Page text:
Manufacturing purchasing managers indices for January from the Eurozone have showed a mixed picture, with the German index dropping while Italian and French figures rising.
The German PMI, however, stayed above the 50-mark indicating continued expansion while the other two stayed within the contraction zone of below-50 PMI.
The headline Markit/ADACI Italy PMI rose to a four-month high of 49.9 in January, up from December's 19-month low of 48.4 with all the sub-indices showing positive influence, Markit said.
Market economist Phil Smith said the fall in input costs relieved some of the pressure on margins, though a more stable outlook for oil prices and the recent plunge in the euro are likely to halt the decline.
"The flip-side of a weaker euro is that it will benefit exports, an area in which Italian manufacturers have already been faring relatively well," Smith said.
Analysts added that there remains an undercurrent of weak domestic demand in Italy pushing output prices down and further eroding profitability.
In France, manufacturing operating conditions deteriorated at a slower rate, the PMI data showed. The index rose to an eight-month high of 49.2 from 47.5 in December.
At the same time, French firms continue to face significant challenges amid a persistently fragile demand environment, Markit analysts said.
Output price cutting was again signalled as manufacturers responded to strong competitive pressures. They were aided in this regard by falling input costs, reflecting the recent plunge in oil prices.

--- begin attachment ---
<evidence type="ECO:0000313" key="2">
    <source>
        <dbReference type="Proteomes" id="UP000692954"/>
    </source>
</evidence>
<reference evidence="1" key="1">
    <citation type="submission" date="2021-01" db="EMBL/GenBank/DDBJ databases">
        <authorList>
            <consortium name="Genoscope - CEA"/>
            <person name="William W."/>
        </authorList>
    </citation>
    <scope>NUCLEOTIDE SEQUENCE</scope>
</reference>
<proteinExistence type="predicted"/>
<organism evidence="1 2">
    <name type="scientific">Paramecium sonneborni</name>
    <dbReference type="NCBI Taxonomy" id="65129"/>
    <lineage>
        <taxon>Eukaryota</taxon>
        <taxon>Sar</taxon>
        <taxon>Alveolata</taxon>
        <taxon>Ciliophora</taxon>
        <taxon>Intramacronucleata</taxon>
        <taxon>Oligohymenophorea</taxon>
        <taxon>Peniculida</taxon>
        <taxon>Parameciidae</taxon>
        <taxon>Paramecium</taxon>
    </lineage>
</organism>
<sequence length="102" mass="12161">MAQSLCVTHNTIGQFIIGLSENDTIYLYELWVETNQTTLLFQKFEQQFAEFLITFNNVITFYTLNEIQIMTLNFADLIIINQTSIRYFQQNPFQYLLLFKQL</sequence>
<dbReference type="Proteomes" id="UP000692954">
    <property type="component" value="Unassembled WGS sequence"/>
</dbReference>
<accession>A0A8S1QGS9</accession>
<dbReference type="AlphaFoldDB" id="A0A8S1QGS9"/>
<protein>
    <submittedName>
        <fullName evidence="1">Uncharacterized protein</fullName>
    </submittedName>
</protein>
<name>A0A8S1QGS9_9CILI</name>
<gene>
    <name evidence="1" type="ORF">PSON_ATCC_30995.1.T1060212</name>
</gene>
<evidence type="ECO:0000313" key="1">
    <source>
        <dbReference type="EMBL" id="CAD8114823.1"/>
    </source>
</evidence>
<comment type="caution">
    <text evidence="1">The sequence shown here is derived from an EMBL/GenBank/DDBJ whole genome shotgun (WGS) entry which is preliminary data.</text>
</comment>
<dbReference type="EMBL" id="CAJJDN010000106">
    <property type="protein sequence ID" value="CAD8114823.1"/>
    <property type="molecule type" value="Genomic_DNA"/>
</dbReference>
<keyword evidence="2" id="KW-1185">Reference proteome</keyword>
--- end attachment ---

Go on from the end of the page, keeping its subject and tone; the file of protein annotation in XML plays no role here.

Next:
German PMI dropped to 50.9 from 51.2, indicating only modest growth in the country's goods-producing sector. Market said slower job creation was the main drag on German manufacturing conditions in January.
Production growth accelerated slightly on the month but was relatively low by historical standards, the Markit press release said, but added that lower oil prices will likely help lift economic growth.
"As lower oil prices are starting to feed through from the factory gate to the consumer, we should hopefully see an uplift in economic growth in coming months," said Oliver Kolodseike, Markit's German economist.
Eurozone manufacturing PMI stood unchanged at 51.0 in January, in the expansion zone, but the rate of growth remained disappointing, Markit said.
The slow pace of manufacturing expansion in Eurozone vindicated the ECB's decision to take drastic action to revive the economy, according to Chris Williamson, Markit chief economist.
Markit is also hopeful that the recent stimulus announced by the European Central Bank and weaker euro will further improve the region's growth.
"The ECB's 'bazooka' of full-scale quantitative easing should boost the euro area economy via improved business and consumer confidence and the weakening of the euro," said Williamson.
"The currency's fall should benefit exporting manufacturers in particular over coming months. Lower oil prices will also help reduce manufacturers' costs, with reduced fuel costs also freeing up more consumer income to spend on goods."